I Don’t Feel At Home In This World Anymore movie review: Darkly entertaining look at messed-up America

4/5

When someone screws with you, what do you do? Depending on the kind of person you are, you would generally do one of these two things – either immediately proceed to take some action, or shrug if off and let it go. If you exist in a comic book universe you have a third option of knitting a cape, wearing it and heading off into the night to avenge yourself.

If you haven’t guessed it already, in a film titled I Don’t Feel At Home In This World Anymore, the protagonist may have a different kind of reaction to being screwed over. She neither wants to be an ass-kicking Avenger-style vigilante, nor a meek pushover — she just wants to know why people can be such assholes.

Still from Netflix's 'I Don't Feel At Home Anymore'

Still from Netflix's 'I Don't Feel At Home In This World Anymore'

I Don’t Feel At Home In This World Anymore is the kind of film that makes you wish Hollywood made more of. Written and directed by first timer Macon Blair, the film mixes the awkwardly nihilist pitch dark comedy of the Coen Brothers and the heavily atmospheric, bleak thrills of Jeremy Saulnier’s work. The story follows Ruth (Melanie Lynskey) an oddball nursing assistant who returns home one day to find the place burgled. And when she goes to the police station the cop in charge turns out to be of no help. Since she’s clearly not a superheroine, she does the only thing she can think of — asking her neighbours for help — and chances upon Tony (Elijah Wood), a strange heavy-metal blasting specimen of a human being who is shocked that someone would mess with his neighbour.

The film kicks into high gear once Ruth and Tony’s journey kicks in, as they rove around the seedy mid western area, prowling around dangerous locations to find Ruth’s stolen belongings. Writer-director Blair cleverly subverts the ‘superhero’ tropes at every turn — instead of kung fu slam bangs, Ruth’s meetings with potential suspects turn into hilarious situations, with a ticking time bomb, making you wonder when the tomfoolery would stop and violence is going to erupt. The violence, even when it does arrive, is either a result of hysterical human stupidity or causation to something even more absurd than what just transpired.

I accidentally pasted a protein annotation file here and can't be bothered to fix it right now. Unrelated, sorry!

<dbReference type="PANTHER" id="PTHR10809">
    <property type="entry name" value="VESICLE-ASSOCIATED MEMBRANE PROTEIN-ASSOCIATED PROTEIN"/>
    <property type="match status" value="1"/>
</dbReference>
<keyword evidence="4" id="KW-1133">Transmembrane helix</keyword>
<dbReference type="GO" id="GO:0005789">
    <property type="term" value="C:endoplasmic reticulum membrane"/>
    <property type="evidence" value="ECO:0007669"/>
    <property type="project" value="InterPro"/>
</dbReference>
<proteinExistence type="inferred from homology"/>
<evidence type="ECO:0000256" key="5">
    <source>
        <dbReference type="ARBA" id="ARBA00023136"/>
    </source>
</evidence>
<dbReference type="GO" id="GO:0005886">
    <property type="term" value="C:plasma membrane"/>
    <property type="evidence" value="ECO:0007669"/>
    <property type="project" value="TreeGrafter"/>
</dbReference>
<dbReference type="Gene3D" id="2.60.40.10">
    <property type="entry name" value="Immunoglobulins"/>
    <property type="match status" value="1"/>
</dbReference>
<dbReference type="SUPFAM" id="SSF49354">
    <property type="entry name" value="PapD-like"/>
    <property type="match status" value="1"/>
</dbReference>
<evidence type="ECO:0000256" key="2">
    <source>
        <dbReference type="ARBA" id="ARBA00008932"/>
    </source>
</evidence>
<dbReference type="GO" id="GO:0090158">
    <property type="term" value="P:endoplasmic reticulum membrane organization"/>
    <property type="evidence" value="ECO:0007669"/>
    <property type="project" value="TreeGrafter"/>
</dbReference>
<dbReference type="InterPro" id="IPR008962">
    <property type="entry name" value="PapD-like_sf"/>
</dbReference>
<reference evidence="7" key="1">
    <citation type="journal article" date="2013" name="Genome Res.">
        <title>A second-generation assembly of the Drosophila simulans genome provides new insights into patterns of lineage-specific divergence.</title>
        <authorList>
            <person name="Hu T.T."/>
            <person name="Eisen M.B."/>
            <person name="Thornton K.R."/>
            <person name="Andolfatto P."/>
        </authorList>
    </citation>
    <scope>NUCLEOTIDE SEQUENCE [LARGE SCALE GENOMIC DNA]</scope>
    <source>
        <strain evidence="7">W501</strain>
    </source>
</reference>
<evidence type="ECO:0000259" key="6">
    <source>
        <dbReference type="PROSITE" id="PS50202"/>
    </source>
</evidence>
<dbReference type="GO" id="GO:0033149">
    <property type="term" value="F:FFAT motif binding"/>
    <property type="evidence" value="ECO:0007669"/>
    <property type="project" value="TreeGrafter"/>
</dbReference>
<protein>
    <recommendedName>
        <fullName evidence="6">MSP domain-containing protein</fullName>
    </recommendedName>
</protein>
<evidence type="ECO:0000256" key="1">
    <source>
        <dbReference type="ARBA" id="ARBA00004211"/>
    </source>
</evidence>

Blair’s handling of the film’s tone is fascinating because the transitions from serious threats to complete buffoonery and back are seamless. It seems like he’s learned much from Saulnier, whom he has worked with in Murder Party, Blue Ruin and Green Room — in fact this film feels like a fourth installment to those movies, existing in the same universe of violently creepy red necks and dark woods hiding unspeakable secrets. It’s an uglier side of America you don’t generally see in movies, and every layer that Blair peels away reveals a darker cavity of the land. And with the white supremacist undertones in the news lately, and an increasingly tribalised thought process coming to the forefront, this story also serves as a wake up call to those who think America begins at the Golden Gate bridge and ends at Central Park.

Ruth’s docilely angelic character stuck in this heroin riddled white man’s hell, therefore, is interesting — filled with good natured naiveté and charming outrage at the fact that people can be dicks. She is unable to understand how people can be so ruthless, and why a human being cannot make the effort to give a shit about someone in trouble. Wood’s character is fun commentary because he’s the quintessential ‘weirdo’ in the neighbourhood looked down upon for his odd behaviour and appearance, yet is the only one in the whole film who looks out for Ruth. Woods could have gone full mainstream after the Lord of the Rings movies, but it’s interesting that he chose to appear in and produce these kind of indie films.

Without giving away the details, there is a ‘main villain’ in the film, but he only serves as a placeholder for a much larger point that Blair is making — that the top one percent are not ruining America — they’ve already done so decades ago and what we’re feeling now are persistent waves of the consequences. You won’t be faulted for feeling hopeless, but if you’re willing to chuckle a little bit, you could find this huge mess kind of darkly entertaining.

I Don’t Feel At Home In This World Anymore deservedly won the Grand Jury Prize at Sundance earlier this year, and is currently streaming on Netflix.


Published Date: Jun 07, 2017 01:12 pm | Updated Date: Jun 07, 2017 01:26 pm


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